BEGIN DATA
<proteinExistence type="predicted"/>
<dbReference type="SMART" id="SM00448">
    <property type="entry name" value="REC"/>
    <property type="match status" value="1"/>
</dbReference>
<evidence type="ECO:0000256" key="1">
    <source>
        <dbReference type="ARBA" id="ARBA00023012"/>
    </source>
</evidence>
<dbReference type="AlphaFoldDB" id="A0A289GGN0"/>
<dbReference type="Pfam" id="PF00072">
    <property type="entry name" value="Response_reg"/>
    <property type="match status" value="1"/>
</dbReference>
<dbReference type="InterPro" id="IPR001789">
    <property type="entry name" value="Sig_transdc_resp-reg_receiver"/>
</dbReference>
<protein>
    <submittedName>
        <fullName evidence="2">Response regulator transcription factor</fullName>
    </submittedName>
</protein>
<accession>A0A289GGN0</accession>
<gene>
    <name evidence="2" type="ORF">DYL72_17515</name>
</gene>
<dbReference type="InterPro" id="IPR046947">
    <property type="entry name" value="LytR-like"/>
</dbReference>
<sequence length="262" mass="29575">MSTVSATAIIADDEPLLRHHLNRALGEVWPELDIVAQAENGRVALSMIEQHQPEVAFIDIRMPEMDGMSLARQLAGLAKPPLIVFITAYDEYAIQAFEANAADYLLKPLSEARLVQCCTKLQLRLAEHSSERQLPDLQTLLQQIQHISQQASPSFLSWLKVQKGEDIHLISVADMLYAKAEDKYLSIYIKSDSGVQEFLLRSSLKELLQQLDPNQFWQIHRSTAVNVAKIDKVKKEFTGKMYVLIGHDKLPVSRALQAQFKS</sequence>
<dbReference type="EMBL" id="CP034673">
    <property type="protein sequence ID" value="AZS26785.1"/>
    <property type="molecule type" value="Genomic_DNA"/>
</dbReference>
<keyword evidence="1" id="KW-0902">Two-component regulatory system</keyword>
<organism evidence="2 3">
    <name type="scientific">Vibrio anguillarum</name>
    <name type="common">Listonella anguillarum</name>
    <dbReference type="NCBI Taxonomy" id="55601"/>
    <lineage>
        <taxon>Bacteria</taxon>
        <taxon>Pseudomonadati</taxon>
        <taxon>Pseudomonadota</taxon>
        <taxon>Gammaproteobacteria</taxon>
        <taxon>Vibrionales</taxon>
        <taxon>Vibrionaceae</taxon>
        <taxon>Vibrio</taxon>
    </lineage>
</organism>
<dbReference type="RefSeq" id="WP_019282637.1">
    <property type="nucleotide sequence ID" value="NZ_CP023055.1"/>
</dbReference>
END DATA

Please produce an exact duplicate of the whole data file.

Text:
<proteinExistence type="predicted"/>
<dbReference type="SMART" id="SM00448">
    <property type="entry name" value="REC"/>
    <property type="match status" value="1"/>
</dbReference>
<evidence type="ECO:0000256" key="1">
    <source>
        <dbReference type="ARBA" id="ARBA00023012"/>
    </source>
</evidence>
<dbReference type="AlphaFoldDB" id="A0A289GGN0"/>
<dbReference type="Pfam" id="PF00072">
    <property type="entry name" value="Response_reg"/>
    <property type="match status" value="1"/>
</dbReference>
<dbReference type="InterPro" id="IPR001789">
    <property type="entry name" value="Sig_transdc_resp-reg_receiver"/>
</dbReference>
<protein>
    <submittedName>
        <fullName evidence="2">Response regulator transcription factor</fullName>
    </submittedName>
</protein>
<accession>A0A289GGN0</accession>
<gene>
    <name evidence="2" type="ORF">DYL72_17515</name>
</gene>
<dbReference type="InterPro" id="IPR046947">
    <property type="entry name" value="LytR-like"/>
</dbReference>
<sequence length="262" mass="29575">MSTVSATAIIADDEPLLRHHLNRALGEVWPELDIVAQAENGRVALSMIEQHQPEVAFIDIRMPEMDGMSLARQLAGLAKPPLIVFITAYDEYAIQAFEANAADYLLKPLSEARLVQCCTKLQLRLAEHSSERQLPDLQTLLQQIQHISQQASPSFLSWLKVQKGEDIHLISVADMLYAKAEDKYLSIYIKSDSGVQEFLLRSSLKELLQQLDPNQFWQIHRSTAVNVAKIDKVKKEFTGKMYVLIGHDKLPVSRALQAQFKS</sequence>
<dbReference type="EMBL" id="CP034673">
    <property type="protein sequence ID" value="AZS26785.1"/>
    <property type="molecule type" value="Genomic_DNA"/>
</dbReference>
<keyword evidence="1" id="KW-0902">Two-component regulatory system</keyword>
<organism evidence="2 3">
    <name type="scientific">Vibrio anguillarum</name>
    <name type="common">Listonella anguillarum</name>
    <dbReference type="NCBI Taxonomy" id="55601"/>
    <lineage>
        <taxon>Bacteria</taxon>
        <taxon>Pseudomonadati</taxon>
        <taxon>Pseudomonadota</taxon>
        <taxon>Gammaproteobacteria</taxon>
        <taxon>Vibrionales</taxon>
        <taxon>Vibrionaceae</taxon>
        <taxon>Vibrio</taxon>
    </lineage>
</organism>
<dbReference type="RefSeq" id="WP_019282637.1">
    <property type="nucleotide sequence ID" value="NZ_CP023055.1"/>
</dbReference>